And this is exactly why Korean street fashion and its constituent paepi are important as social phenomena to theorize. Because, of all the things worthy of the attention of the Cultural Studies academician that fall within the realm of even the widest definition of “popular culture,” street fashion is the most truly organic and naturally-evolved realm of linked social actions that aren’t controlled by a very monied and interested few. The field of Korean street fashion includes no political/governmental motivations to subsume this truly popular endeavor into the nationalist frame through the use of the “K” signifier. Far too much academic effort has been made to rationalize the appending of a K-prefix to words describing popular social phenomena, with little thought given to the inherent contradiction of studying the predations of political interests or the concatenations of capital as actual “popular” culture.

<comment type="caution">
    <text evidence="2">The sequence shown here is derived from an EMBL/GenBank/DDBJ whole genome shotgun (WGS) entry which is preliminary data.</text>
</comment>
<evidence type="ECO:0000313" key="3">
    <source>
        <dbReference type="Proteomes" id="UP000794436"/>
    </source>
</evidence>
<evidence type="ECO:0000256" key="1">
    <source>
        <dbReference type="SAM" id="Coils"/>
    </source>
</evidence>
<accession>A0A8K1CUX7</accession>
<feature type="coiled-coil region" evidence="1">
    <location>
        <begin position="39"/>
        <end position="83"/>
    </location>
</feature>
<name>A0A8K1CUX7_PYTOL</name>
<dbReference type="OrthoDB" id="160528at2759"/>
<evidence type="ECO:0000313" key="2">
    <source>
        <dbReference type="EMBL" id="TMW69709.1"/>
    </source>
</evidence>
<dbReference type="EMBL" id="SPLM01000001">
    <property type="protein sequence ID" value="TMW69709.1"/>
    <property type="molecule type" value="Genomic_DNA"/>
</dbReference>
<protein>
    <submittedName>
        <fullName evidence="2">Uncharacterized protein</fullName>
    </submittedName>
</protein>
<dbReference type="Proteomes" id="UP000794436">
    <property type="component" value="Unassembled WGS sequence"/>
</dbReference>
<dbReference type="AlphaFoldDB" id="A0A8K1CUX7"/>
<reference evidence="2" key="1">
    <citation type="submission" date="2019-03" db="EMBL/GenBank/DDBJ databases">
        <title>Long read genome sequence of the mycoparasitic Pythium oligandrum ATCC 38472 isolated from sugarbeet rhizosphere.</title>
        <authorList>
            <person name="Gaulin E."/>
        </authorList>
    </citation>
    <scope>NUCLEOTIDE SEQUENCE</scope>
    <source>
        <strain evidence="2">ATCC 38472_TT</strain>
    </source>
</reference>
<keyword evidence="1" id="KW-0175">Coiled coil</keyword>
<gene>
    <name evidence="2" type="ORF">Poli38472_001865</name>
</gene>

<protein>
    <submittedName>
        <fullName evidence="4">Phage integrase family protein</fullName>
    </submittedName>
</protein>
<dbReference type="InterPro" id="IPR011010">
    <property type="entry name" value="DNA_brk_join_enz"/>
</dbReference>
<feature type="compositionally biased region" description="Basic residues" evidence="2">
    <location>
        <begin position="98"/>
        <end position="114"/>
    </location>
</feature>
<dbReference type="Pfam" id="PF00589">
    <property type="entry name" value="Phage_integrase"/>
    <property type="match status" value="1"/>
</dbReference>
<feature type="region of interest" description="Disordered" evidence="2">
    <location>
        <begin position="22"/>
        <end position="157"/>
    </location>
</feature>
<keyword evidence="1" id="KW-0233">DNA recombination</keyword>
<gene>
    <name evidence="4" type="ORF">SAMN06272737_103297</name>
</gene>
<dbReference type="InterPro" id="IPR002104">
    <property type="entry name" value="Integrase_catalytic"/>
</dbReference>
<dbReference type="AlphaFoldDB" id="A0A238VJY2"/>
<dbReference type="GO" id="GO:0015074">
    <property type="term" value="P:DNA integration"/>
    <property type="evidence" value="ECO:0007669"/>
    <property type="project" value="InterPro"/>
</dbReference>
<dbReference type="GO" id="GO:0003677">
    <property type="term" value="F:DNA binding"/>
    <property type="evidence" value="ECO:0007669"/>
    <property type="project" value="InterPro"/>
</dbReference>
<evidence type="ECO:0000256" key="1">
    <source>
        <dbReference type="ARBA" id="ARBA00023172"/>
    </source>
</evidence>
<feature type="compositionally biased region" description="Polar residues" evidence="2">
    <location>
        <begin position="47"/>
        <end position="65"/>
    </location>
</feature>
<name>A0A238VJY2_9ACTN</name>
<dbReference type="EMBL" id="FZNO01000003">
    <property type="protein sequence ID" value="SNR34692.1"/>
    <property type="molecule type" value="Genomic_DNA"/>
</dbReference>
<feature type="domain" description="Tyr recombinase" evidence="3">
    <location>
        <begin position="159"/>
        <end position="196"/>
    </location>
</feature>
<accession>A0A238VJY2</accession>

Simply put, the product of these formations are popular in their consumption, but not in their creation. And this limits their utility as a marker of what is really going on in the realm of social action. What is especially interesting about the street fashion paepi is how they have engaged in linked social actions that have come to define a field unto itself by turning consumption into creation. And that is the purest sense of how Cultural Studies ur-theorist Stuart Hall might describe the “Special K” signifier often assigned by institutionally-interested parties as the ultimate marker of top-down, oppressive, culturally exploitative power, whereas the much more organic, bottom-up, truly popular "discursive formation" signified by the self-created term “paepi” – by the Signified themselves – would mark the proper regard – and theoretical approach – to the serious consideration of the vibrant, sartorially-oriented community that has formed amongst South Korean youth. Such serious consideration should be a matter of course given their status not as a mere “subculture” or “tribe,” but as a “scene” of sartorial staging of consumption-as-creation the likes of which the world has never seen.